Dhaka, Jul 7 (EFE)- At least five people were killed at the Rohingya refugee camps in Bangladesh’ southeastern Cox’s Bazar district following a gunfight between two rebel armed groups, police said Friday.
Three people died on the spot and two succumbed to injuries after being taken to a hospital, Amir Jafar, the commander of the local armed police battalion – responsible for the security of the camps -, told EFE.
Jafar said members of the Arakan Rohingya Salvation Army (ARSA) and Rohingya Solidarity Organization, two rival rebel groups operating in the camps, were allegedly involved in the gunfight.
“Those who have been killed are all Rohingya males and active members of ARSA. Two of them are at the level of commander,” he said.
The ARSA is suspected of being behind a rising number of crimes that have occurred recently in the camps, including murder, kidnapping, and drug trafficking.
The group allegedly carried out a series of attacks against the security forces in 2017 in Myanmar’s southern Rakhine province, following which the army launched a brutal retaliatory campaign that led to around 774,000 Rohingyas fleeing to Bangladesh.
Leaders of other Rohingya groups had alleged that the ARSA had ramped up crime in the camps – including the murder of several community leaders – to block the repatriation of Rohingyas to Myanmar.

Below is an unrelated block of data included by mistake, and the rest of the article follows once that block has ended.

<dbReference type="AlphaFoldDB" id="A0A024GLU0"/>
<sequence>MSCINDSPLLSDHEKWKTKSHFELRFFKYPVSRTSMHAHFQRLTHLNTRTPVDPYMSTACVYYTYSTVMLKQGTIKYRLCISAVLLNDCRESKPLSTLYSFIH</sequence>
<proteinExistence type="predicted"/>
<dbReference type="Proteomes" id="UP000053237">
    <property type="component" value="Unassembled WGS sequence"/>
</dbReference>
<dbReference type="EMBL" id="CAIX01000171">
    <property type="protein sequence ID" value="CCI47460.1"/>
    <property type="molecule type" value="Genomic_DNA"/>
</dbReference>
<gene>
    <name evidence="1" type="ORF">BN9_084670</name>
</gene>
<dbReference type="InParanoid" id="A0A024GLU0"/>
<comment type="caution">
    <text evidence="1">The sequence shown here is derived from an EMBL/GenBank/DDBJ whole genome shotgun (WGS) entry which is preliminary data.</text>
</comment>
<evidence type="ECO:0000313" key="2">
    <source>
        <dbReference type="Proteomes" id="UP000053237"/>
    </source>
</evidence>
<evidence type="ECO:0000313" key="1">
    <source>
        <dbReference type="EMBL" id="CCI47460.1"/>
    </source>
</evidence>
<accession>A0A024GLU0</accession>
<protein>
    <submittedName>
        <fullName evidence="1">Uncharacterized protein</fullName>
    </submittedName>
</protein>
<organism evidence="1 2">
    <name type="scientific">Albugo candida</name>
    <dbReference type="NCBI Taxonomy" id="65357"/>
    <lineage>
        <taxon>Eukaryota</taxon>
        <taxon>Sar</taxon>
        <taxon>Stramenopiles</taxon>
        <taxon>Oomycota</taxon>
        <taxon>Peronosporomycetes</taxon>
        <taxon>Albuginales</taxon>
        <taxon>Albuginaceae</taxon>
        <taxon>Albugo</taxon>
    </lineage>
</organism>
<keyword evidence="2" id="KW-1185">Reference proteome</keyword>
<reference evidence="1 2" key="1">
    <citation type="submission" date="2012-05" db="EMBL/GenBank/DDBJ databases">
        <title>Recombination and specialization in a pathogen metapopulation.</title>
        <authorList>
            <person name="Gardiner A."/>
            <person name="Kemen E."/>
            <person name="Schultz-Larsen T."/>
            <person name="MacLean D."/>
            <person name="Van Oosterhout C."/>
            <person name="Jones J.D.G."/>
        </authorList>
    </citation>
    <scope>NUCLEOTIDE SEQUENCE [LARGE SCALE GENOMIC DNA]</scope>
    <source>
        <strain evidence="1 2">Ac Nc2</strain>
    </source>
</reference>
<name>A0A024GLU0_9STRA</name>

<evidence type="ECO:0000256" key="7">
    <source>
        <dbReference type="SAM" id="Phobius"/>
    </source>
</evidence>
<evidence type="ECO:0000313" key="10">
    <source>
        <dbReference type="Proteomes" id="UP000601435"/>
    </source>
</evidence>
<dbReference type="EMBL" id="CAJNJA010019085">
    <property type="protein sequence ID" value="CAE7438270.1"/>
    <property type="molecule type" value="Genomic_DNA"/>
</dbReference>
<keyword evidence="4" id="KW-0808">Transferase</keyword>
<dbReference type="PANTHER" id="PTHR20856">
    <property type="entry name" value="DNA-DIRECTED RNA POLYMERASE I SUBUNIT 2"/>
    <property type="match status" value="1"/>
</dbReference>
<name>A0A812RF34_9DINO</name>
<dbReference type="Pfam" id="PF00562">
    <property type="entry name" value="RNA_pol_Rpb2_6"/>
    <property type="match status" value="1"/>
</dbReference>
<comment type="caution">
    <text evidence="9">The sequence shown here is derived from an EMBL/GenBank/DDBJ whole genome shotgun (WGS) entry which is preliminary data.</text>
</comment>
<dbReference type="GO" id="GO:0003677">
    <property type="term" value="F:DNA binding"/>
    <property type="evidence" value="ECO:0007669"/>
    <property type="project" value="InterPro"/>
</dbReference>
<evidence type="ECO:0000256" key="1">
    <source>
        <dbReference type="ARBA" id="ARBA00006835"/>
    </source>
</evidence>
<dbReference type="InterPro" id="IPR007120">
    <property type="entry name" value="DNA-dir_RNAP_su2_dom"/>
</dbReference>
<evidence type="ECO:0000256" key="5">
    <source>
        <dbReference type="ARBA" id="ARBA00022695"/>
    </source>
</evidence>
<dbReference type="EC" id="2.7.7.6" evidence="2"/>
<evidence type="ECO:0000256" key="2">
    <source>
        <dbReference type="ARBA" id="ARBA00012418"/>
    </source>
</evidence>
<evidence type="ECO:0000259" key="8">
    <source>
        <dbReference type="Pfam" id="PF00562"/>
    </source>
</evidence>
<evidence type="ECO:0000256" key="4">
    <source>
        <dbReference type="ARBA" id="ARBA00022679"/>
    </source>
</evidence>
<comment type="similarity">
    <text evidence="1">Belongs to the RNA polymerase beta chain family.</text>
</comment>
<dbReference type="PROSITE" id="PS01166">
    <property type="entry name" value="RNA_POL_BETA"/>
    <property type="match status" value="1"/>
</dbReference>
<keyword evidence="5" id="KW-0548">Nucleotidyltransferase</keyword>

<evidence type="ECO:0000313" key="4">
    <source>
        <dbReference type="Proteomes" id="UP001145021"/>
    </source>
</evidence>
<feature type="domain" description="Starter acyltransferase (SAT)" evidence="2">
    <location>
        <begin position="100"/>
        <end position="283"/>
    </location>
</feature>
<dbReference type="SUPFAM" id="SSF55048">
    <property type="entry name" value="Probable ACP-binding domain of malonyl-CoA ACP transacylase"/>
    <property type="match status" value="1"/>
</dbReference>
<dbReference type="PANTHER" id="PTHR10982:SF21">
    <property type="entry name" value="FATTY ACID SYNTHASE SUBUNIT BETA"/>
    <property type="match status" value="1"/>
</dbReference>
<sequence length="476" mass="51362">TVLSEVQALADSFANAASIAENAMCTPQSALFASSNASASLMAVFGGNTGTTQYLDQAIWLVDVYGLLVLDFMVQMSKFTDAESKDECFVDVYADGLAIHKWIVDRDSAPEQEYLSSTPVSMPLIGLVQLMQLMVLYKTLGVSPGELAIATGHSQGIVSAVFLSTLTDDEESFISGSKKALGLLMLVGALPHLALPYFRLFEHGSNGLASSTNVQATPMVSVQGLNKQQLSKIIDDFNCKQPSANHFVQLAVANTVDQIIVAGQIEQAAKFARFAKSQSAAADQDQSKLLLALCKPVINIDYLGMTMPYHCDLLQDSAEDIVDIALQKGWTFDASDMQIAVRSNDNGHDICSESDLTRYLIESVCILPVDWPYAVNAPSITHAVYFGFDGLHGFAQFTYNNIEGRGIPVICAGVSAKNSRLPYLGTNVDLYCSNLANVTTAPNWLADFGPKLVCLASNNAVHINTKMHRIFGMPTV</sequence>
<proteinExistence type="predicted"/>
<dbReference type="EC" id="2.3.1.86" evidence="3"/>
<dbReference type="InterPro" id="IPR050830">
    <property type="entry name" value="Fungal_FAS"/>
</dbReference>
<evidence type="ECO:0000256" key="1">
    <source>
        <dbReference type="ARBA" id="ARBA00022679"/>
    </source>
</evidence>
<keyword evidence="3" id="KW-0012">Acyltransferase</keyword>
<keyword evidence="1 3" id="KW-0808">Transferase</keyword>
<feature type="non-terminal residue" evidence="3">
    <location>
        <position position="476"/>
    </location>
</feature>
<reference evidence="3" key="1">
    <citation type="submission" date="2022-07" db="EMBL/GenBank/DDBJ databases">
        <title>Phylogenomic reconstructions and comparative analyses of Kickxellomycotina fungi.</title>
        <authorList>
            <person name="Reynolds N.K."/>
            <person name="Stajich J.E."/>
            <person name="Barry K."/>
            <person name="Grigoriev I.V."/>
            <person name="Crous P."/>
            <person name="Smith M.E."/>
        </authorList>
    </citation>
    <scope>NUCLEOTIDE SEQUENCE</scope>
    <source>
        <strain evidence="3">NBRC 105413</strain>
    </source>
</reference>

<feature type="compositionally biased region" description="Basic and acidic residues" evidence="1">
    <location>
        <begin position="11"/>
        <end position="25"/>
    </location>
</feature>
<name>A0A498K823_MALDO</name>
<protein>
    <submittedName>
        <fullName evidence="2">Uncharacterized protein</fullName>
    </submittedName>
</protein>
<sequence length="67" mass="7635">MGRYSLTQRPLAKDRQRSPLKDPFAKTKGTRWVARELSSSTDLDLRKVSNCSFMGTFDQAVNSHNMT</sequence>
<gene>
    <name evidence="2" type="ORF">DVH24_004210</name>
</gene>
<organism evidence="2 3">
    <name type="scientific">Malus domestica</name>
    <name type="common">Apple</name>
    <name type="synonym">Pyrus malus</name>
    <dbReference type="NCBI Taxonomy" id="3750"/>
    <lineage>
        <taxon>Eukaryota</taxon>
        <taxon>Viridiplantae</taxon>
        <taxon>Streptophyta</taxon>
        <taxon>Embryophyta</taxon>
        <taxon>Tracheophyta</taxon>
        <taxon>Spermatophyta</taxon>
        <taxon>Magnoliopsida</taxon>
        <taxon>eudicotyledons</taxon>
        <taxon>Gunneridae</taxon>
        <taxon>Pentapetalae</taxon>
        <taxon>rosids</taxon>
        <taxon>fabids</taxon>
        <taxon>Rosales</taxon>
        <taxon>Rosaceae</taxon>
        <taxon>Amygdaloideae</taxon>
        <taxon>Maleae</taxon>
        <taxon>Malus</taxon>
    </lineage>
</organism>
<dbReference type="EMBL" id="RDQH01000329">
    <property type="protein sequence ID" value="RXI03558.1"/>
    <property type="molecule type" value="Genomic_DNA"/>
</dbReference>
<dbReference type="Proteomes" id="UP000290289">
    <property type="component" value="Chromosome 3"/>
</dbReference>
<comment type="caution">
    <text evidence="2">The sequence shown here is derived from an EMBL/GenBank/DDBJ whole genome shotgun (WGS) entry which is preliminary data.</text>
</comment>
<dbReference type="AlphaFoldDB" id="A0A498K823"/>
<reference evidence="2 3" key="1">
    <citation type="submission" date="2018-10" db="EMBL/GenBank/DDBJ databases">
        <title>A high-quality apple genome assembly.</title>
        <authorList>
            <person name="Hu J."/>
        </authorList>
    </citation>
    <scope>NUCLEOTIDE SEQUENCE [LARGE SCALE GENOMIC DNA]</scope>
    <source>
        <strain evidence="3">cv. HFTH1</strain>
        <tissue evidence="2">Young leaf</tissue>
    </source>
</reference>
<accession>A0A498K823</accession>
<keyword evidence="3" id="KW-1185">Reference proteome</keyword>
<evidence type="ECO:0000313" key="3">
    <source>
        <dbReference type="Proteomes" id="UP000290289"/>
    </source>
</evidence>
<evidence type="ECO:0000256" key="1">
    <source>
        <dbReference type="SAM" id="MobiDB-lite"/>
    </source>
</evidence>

According to local media, at least 50 people have been killed in armed gunfights between rival armed groups in the Rohingya refugee camps over the past six months.
The recent incident occurred a day after the International Criminal Court (ICC) prosecutor Karim Asad Ahmad Khan visited the camps on Thursday to gather testimonies regarding alleged genocide of Rohingya community in Myanmar.
The ICC, based in The Hague, authorized on Nov.14 2019 a petition from the prosecutor’s office to investigate the alleged crimes committed against the Rohingyas by the Myanmar army.
Myanmar is not a member of the Rome Statute, a treaty that established the ICC, so the court would not have jurisdiction in the Asian country.
However, judges authorized the investigation because it is alleged that at least part of the crimes were committed in Bangladesh, one of the 122 member countries of the Rome Statute, which recognizes the jurisdiction of the ICC created in 2002. EFE